The history of salo in Ukrainian cuisine: From traditional staple to national symbol

Every country has national dishes that are popular far beyond country borders. In Ukraine, salo is one of the most iconic foods; it is consumed raw, salted, and smoked. There is a wide variety of tasty ways to cook salo, but the main thing is that salo remains consistently delicious no matter how it is cooked. 

Here are some historical facts and salo recipes for you to learn.

Salo in Ukraine’s history

Salo doesn’t have an exact date of “birth”, and scientists believe that people started consuming salo a very long time ago. Since ancient times, there have been archaeological finds related to it – the bones of wild boars. In the minds of primitive people, the wild boar was considered a personification of stateliness, courage, strength, and bravery. 

Archaeology shows that ancient Ukrainians were breeding pigs as early as the third millennium BC. The Trypillians, who lived on many modern Ukrainian lands, also considered the domestic pig a cult animal.

Salo was highly valued for its long shelf life and the ability to store food for the future. This was especially important in numerous wars with nomads, mostly Muslims, who did not eat pork. By stocking up on lard, locals could be sure they would still have food even if a village could not repel the nomad’s attack.

Salo in modern culture 

People may like or dislike salo, but it is still considered the national food in Ukraine, given its long history. Besides the cuisine, there is a place for salo in modern culture. Poltava, for example, has a pig breeding institute with a monument to the pig, “the nurturer” of Ukraine, next to its buildings. The world’s most giant salo sandwich, 73 meters long, was made in Lutsk. Lviv has a museum-restaurant, “Salo”, and a “Salo” magazine. Festivals dedicated to this product are held in different country cities every year. 

Of course, Ukrainian cuisine is much more diverse and is not characterized by salo dishes. But still, many people buy this delicacy to treat themselves.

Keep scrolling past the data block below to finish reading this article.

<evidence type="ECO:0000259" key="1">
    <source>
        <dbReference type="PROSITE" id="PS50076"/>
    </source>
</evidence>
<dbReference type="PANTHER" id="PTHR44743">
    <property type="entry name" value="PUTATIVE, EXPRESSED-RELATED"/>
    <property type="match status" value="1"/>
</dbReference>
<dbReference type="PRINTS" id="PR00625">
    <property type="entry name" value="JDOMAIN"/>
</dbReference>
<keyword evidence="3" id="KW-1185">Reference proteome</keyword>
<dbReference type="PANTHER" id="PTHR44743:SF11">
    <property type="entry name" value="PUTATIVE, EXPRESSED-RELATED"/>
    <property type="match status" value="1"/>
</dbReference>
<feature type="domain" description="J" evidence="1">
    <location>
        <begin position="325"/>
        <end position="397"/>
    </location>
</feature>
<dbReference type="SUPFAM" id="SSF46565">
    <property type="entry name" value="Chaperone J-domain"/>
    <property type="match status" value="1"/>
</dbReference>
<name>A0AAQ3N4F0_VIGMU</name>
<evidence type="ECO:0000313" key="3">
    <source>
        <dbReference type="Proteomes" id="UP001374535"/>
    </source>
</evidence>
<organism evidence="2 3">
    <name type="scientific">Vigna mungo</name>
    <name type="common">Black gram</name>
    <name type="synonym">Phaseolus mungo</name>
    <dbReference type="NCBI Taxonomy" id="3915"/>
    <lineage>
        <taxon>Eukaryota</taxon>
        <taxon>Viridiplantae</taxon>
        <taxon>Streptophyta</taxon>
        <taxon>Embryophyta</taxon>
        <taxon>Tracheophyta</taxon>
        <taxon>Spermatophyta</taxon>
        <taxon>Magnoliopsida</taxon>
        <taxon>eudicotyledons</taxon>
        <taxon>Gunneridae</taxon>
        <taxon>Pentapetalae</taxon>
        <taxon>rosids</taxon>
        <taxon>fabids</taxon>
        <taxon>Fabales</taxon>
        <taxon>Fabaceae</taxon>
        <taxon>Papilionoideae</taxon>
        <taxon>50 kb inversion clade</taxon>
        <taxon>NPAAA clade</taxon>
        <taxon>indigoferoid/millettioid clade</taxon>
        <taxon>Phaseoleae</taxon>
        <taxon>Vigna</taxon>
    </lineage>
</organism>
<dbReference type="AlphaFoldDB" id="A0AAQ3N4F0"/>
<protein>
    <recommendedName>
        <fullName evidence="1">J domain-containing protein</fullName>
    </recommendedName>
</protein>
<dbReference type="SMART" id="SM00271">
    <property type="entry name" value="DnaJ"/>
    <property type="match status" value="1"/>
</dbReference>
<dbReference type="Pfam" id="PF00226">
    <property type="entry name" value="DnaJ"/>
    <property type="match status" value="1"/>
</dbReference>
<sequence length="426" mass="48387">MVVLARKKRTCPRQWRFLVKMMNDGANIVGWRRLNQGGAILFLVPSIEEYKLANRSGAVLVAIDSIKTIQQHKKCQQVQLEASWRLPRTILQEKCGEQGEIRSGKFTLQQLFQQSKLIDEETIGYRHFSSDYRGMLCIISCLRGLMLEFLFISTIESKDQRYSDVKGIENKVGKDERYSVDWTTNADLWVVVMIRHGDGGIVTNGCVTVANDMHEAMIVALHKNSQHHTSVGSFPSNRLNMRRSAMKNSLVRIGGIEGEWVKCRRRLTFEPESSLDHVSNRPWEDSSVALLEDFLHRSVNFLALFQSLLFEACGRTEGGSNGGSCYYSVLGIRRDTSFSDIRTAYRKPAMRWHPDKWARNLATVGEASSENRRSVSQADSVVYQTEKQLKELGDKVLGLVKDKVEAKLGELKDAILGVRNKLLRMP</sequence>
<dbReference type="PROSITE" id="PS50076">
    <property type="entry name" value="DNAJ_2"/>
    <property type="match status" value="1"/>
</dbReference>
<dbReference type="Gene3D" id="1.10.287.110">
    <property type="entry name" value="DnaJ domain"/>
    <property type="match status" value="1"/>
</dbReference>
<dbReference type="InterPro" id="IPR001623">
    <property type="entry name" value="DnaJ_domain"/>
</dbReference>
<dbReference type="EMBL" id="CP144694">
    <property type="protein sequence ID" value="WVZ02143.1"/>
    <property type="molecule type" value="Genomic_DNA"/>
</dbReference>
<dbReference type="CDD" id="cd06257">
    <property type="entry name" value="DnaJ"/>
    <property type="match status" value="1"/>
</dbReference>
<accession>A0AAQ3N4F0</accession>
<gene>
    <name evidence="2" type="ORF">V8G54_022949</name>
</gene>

Health benefits or harm?

There are opinions about salo being bad for your health. However, modern research by physicians, nutritionists, biologists, and chemists refutes this opinion. The moderate consumption of about 20-40 grams of salo per day and no more than 100 grams per week benefits your health, even if you are keeping your diet healthy or focusing on weight loss. The salo does not accumulate radionuclides and does not cause parasites. It would be best to consume it fresh, preferably not salted or fried. 

Salo is used in cosmetology and as an alternative medicine – for its analgesic and anti-inflammatory properties, as a help for burns, respiratory inflammation, and toothache. In addition, it contains the arachidonic acid, a valuable unsaturated fat involved in forming some hormones and, therefore, in cholesterol metabolism, building cell membranes, helping the heart muscle function, and lowering cholesterol levels. Even dairy butter is inferior to salo because of its biological properties and fatty acid content.

Salo cooking features: from the old days to the present

Salo has long been popular among Ukrainians. In terms of frequency of consumption, it is comparable to such well-known national dishes as borsch, varenyky, and holubtsi. Salo is a unique snack that most nations usually cook and eat melted, while Ukrainians eat it in pieces, often with bread, garlic, and salty vegetables.

The preparation of salo and its products varied from region to region. While people in Western Ukraine mainly smoked salo, as it was common in Austria-Hungary, people from Central Ukraine usually salted, melted it to use as a conservant for other meat products, or even canned it as it is.  

Salo is a valuable food product on the daily table and also a travel snack, as it does not spoil for a long time, even at high temperatures. It is salted, smoked, canned in jars, frozen, and consumed fresh. Salo is a popular addition to borsch, potatoes, dumplings, and pancakes. Some prefer their salo spread on toast with garlic, various seasonings, and pepper added.

In conclusion, salo is a staple of Ukrainian cuisine and culture, with a long history dating back to ancient times. Despite some negative opinions about its health effects, modern research shows that moderate consumption of salo can benefit your health. Salo is a valuable food product on the daily table and a travel snack that can last for a long time without spoiling. Ukrainians have developed various cooking techniques for salo, including salting, smoking, canning, and freezing. With its versatility and unique taste, salo remains a beloved food in Ukraine, and it continues to be celebrated through festivals, museums, and monuments dedicated to this iconic dish.